interviews

interviews

STYLE: INTERVIEW WITH MUSICIAN LILIAN MBABAZI

 
 
My urge to explore Lilian Mbabazi’s fashion style started when I closely watched her music video “Simple Girl”. So over the last few weeks, I’ve been learning more and more about Lilian, her art, her music and her fashion sensibilities. So I successfully managed to get an #interview with her. 
Currently, Lilian is having her debut solo concert “Lilian Mbabazi: Up Close & Personal” on August 21 2015 at Serena hotel.
Lilian Mbabazi is a female Ugandan singer widely known for her great songs like Simple Girl, Memories, Vitamin, Danger, Dagala and many more. She used to be in a girl group called Blu*3 and then went solo about 4 years ago. She is now very popular for her amazing live performances with her band The Sundowners. (Biography)
 
 ”People are always judging by your appearance, how you look or what you wear. So I would say yes, presentation does matter.”
Q. Lilian, there’s depth to your songs and you have a great fashion style! How would you describe your style in a nutshell?
Really? Thanks!  I wear what I like, what makes me feel comfortable. That’s the most important thing for me and hopefully it comes across as elegance with a twist.
 
Q. Amazing! So what do you have to say about the relationship between music and fashion? Does presentation matter?
I think as a female artist it’s difficult to separate the two sometimes. People are always judging by your appearance, how you look or what you wear. So I would say yes, presentation does matter but it’s not everything. At the end of the day it’s important to me that my music stands out most.
 
Q. You’ve worn a lot of African print outfits in your videos, including the floral green African blazer from “Memories”. Do you have a favourite?
I love clothes that celebrate my Ugandan and African heritage. I wouldn’t say I have a favourite. I just know what I like when I see it. I have help too thank goodness from a couple of great stylists like Ngyenzi aka Nunu (the co-owner of BOLD, Acacia Mall) and Mona (of Mona Faces)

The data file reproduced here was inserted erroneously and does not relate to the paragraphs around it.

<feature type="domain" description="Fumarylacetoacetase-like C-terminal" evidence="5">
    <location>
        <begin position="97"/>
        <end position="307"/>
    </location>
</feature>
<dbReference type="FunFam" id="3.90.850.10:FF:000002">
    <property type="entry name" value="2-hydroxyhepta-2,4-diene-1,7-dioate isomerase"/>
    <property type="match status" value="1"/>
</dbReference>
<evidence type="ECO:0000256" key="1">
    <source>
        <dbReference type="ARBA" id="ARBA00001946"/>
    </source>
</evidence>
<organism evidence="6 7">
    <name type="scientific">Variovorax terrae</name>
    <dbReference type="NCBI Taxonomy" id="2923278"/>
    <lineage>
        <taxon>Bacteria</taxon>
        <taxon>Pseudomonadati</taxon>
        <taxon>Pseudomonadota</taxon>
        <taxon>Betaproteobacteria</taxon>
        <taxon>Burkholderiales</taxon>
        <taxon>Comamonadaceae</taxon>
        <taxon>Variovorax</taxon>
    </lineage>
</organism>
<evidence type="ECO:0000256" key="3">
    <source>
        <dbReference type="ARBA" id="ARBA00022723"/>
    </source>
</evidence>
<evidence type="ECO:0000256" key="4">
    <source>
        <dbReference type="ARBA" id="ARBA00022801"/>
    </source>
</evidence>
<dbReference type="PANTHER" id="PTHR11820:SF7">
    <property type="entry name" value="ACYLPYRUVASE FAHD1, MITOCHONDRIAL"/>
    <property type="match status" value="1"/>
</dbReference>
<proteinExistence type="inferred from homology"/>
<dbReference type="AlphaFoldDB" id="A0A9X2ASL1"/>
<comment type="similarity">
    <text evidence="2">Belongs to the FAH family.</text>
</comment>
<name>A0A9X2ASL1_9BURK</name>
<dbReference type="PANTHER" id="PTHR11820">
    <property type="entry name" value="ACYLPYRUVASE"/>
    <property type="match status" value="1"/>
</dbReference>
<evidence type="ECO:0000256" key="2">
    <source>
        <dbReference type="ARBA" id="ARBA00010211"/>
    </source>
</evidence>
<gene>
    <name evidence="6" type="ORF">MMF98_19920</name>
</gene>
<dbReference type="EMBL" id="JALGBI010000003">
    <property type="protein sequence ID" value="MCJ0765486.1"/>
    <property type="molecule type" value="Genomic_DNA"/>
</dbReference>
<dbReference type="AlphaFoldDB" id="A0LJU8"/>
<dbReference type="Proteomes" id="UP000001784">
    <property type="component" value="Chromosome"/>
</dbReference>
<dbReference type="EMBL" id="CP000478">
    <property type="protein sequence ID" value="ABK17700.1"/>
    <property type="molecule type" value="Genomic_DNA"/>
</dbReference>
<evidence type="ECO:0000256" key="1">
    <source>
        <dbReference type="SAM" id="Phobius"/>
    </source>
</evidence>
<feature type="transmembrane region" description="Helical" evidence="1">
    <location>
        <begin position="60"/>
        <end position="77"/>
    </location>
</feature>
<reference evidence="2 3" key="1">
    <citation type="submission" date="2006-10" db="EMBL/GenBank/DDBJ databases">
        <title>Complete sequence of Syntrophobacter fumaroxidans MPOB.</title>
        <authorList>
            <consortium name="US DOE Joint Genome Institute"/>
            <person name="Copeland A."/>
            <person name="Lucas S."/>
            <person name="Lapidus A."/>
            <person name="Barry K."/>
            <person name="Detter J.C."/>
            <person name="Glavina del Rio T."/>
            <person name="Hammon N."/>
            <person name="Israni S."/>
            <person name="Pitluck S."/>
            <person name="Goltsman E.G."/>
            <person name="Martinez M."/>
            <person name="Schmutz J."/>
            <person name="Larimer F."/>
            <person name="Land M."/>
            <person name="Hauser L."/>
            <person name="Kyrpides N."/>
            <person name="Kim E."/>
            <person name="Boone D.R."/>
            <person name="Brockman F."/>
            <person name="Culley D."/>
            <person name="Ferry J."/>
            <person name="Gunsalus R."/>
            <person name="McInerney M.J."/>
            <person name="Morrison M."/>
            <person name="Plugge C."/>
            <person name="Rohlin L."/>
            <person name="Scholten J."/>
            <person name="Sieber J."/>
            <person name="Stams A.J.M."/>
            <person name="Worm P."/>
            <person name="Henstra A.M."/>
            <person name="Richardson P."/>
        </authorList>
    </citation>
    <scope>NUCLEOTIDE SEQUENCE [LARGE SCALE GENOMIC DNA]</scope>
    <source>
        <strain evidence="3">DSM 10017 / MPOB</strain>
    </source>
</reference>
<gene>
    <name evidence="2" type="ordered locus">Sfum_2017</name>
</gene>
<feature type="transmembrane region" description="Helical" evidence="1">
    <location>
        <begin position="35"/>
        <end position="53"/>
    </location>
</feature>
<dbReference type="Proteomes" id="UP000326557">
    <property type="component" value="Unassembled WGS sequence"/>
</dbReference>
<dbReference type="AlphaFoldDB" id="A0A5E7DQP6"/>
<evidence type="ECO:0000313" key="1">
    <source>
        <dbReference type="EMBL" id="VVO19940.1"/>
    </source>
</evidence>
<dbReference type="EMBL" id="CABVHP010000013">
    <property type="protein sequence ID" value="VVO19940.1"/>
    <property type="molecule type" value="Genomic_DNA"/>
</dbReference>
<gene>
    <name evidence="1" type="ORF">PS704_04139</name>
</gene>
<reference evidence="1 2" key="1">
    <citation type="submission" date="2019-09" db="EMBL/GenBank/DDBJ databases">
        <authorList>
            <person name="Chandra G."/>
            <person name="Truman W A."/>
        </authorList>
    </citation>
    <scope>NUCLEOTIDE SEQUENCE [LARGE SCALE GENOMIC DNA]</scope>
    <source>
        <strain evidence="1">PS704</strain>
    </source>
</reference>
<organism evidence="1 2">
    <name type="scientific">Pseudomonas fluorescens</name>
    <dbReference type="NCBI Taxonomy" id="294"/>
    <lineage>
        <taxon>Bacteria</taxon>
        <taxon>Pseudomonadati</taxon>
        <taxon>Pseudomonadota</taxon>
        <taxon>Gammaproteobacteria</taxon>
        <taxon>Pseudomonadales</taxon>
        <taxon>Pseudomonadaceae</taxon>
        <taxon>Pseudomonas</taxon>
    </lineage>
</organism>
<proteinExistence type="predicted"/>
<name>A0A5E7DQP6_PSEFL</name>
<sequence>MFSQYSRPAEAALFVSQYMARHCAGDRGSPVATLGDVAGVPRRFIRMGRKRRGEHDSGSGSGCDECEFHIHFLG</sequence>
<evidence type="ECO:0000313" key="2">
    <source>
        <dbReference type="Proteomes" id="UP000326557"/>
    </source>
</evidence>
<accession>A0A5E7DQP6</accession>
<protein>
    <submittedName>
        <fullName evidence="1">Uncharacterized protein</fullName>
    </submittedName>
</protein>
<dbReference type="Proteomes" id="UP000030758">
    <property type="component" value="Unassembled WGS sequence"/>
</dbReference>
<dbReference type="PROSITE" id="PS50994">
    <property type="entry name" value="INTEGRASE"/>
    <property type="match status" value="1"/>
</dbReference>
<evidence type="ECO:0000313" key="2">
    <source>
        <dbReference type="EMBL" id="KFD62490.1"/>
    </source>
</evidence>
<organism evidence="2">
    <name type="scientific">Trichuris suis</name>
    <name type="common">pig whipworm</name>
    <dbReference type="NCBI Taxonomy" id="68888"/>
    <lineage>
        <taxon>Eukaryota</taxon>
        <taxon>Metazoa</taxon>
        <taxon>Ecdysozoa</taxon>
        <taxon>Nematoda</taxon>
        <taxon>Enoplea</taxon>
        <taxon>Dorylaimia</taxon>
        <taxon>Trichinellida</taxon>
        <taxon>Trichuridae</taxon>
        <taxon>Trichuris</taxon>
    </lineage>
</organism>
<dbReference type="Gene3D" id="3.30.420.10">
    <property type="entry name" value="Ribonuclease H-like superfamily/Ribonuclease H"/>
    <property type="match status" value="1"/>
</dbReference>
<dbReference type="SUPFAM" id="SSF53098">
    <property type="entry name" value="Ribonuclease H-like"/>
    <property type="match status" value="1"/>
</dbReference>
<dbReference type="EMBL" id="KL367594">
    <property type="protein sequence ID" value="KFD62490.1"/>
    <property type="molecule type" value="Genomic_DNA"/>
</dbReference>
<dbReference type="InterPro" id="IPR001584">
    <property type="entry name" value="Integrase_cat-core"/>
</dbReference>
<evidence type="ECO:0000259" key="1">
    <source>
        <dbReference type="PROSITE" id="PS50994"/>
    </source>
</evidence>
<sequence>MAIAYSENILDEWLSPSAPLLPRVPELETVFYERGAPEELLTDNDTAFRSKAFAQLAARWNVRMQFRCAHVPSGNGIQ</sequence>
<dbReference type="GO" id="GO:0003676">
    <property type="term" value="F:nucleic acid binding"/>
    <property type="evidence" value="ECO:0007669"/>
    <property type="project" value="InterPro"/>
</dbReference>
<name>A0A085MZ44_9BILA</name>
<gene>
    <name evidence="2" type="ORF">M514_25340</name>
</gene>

Q. Now let’s talk about your upcoming debut concert “Lilian Mbabazi: Up Close and Personal”. What is it all about and what do you plan to wear?
Well it’s my first solo concert, at the Kampala Serena Hotel on 21 August 2015, were my fans and  audience will really get to see me through my music and what I’m all about hence the “Up Close & Personal” part. I’ll also be releasing my debut album which is self-titled. In terms of what I plan to wear you’ll just have to wait and see. It’s a surprise.

 

 
Q. Well, I have always followed your band “Sundowners”, do you all put on the same outfits or do you wear anything close to each other’s style?
No not at all. I’m really the only one who has to “dress up”. The Sundowners get away with wearing shirts and jeans. Unless we have a wedding or a corporate event so the guys have to usually wear matching smart outfits like black trousers and button down shirts with dress shoes or something like that.
 
Q. Often, people unintentionally end up with something of a “uniform” in their closet, a staple look that they depend on. Do you have an outfit from your wardrobe that is like this, something essentially “Lilian Mbabazi”?